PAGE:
Egyptian artist, writer and activist Ramsès Younan is perhaps best known for his introduction of structural abstract art in the region. He derived most of his inspiration from Southern Egypt and its natural environment, typically seen depicted in the gentle lighting and softly layered colors in his works. A notable intellectual, he actively partook in the publications of a myriad of periodicals with topics ranging from politics to fine art, and was one of the forerunners of the late 1930s - early 1940s avant-garde and controversial Egyptian Surrealist group known as 'Art et Liberté'.
His leftist political views led to his arrest in 1946, following which he was released on bail. He then moved to Paris, where he remained until being laid off for refusing to broadcast news against the Egyptian state by the French broadcasting service he worked for, in conjunction with the Suez Canal crisis in 1956. By the 1960s, his style had wholly developed into abstraction, leaving behind his days as one of Egypt's leading and most daring surrealist artists. The present work reveals his newfound abstract style which had previously aided in cementing his reputation at his first Parisian solo exhibition held in 1948 at the Galerie Nina Daussey. The introduction written by Racha Ragab, curator at the Museum of Modern Art, Cairo, for the exhibition catalogue of the solo show she put together for Ramsès Younan in 2009, encapsulates the essence of Younan's 1960s lyrical compositions, that pioneered abstraction on the artistic scene in Egypt:
'In Ramsès Younan's works, the composition is as much baroque as it is classical. The proliferation of lines, resulting from the numerous horizontals and the hatched perpendiculars as if they caused the composition's body to bleed, the very ingenious transitions into the softer and almost infinite areas that are illuminated by the ochers and purples heightened by gold - all these intrinsic qualities are the foundations of an internal reality fused with a way of thinking that is subtle, coherent and physically true.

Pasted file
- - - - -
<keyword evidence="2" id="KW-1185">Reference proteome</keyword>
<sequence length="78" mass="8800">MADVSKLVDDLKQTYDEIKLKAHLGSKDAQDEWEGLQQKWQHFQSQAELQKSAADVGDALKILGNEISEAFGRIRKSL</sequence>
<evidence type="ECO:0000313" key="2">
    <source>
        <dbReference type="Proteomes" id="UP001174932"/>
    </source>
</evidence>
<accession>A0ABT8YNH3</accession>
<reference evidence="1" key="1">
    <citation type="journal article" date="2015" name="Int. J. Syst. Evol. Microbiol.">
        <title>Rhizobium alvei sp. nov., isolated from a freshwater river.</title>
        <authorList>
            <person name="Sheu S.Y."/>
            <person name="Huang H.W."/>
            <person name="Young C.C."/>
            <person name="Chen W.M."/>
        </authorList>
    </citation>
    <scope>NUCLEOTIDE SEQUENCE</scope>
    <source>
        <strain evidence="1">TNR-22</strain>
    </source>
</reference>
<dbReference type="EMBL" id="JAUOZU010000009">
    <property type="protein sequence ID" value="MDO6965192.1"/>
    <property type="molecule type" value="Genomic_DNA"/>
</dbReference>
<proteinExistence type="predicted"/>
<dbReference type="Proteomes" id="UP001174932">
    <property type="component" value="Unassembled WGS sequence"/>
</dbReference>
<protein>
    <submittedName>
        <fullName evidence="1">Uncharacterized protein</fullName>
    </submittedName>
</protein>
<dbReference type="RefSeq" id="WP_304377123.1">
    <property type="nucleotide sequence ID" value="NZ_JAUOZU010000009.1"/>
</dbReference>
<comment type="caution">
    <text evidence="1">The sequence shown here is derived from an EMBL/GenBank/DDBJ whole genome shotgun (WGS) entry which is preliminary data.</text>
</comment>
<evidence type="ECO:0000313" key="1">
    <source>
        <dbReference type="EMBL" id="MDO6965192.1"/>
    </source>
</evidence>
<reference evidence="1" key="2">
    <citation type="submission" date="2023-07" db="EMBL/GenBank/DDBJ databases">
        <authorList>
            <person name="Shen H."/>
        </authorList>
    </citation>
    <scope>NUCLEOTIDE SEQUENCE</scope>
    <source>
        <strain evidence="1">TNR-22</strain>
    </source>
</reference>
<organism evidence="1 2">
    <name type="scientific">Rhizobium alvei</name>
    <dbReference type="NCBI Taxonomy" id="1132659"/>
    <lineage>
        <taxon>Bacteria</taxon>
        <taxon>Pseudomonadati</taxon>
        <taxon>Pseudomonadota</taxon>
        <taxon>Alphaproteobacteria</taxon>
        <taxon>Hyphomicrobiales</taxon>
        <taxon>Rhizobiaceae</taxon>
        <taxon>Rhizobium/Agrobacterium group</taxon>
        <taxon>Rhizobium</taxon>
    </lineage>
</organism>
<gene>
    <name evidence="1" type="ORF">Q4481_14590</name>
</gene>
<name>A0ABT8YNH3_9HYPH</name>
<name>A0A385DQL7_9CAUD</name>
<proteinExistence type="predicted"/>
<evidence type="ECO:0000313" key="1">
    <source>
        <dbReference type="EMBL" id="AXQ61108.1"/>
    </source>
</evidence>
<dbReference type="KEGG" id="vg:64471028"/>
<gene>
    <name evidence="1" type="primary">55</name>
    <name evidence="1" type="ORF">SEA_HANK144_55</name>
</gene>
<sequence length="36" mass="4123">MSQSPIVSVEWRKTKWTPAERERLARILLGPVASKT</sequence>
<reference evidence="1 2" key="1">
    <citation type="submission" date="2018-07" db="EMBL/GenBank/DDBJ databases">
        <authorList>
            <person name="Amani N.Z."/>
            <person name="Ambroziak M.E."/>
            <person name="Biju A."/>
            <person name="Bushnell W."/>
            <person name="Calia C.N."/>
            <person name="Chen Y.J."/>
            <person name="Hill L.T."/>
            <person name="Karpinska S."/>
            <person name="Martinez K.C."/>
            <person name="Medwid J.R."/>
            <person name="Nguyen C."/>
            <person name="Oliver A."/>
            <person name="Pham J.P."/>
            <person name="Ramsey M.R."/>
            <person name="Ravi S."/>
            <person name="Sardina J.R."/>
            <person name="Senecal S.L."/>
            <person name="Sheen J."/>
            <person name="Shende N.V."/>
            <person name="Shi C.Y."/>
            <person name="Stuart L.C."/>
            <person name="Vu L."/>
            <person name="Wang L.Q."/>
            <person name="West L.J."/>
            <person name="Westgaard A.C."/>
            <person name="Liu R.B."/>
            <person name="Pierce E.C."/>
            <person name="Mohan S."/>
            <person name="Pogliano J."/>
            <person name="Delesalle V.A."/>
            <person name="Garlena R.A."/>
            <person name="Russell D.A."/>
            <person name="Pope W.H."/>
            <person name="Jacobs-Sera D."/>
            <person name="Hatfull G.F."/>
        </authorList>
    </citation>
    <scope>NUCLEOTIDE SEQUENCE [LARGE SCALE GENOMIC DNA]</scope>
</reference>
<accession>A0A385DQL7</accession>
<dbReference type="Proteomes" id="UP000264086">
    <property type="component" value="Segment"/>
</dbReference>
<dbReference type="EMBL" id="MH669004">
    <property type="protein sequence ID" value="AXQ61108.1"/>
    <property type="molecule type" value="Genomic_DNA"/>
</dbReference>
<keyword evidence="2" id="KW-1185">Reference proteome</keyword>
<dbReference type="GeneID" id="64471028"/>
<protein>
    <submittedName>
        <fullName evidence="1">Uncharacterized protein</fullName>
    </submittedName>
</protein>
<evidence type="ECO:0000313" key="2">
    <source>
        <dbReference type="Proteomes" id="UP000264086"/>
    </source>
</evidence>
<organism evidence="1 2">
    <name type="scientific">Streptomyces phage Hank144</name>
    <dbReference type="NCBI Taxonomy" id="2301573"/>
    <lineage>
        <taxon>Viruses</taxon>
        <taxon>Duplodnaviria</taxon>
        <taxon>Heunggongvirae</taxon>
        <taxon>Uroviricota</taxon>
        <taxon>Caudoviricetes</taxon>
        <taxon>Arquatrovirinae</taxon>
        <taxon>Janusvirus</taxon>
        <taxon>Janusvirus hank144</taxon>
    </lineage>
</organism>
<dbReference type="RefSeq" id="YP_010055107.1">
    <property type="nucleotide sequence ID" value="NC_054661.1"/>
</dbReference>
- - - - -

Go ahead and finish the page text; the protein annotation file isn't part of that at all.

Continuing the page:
Nevertheless, an overall harmony always dominates the painting, giving it a classical accent. The coloristic constants he uses converge at the core of a unique colour tone: a scaly brown, a purpled green, a red-orange pigment and a mauve-brown colour, accentuate their multiple resonances, bathed in a golden light, pacifying the contrasts and synchronizing the subtle sensations from the dream and from the life.
His painting is that of an intellectual, of a poet and of a man who is 'torn between two worlds', to use Maurice de Gurin's word.' (R. Ragab, in exh. cat. Exposition de l'Artiste Défunt; RAMSIS YOUNAN 1913- 1966, Museum of Modern Art (Salle Abaad), Cairo 2009, pp. 56-57; translated from French).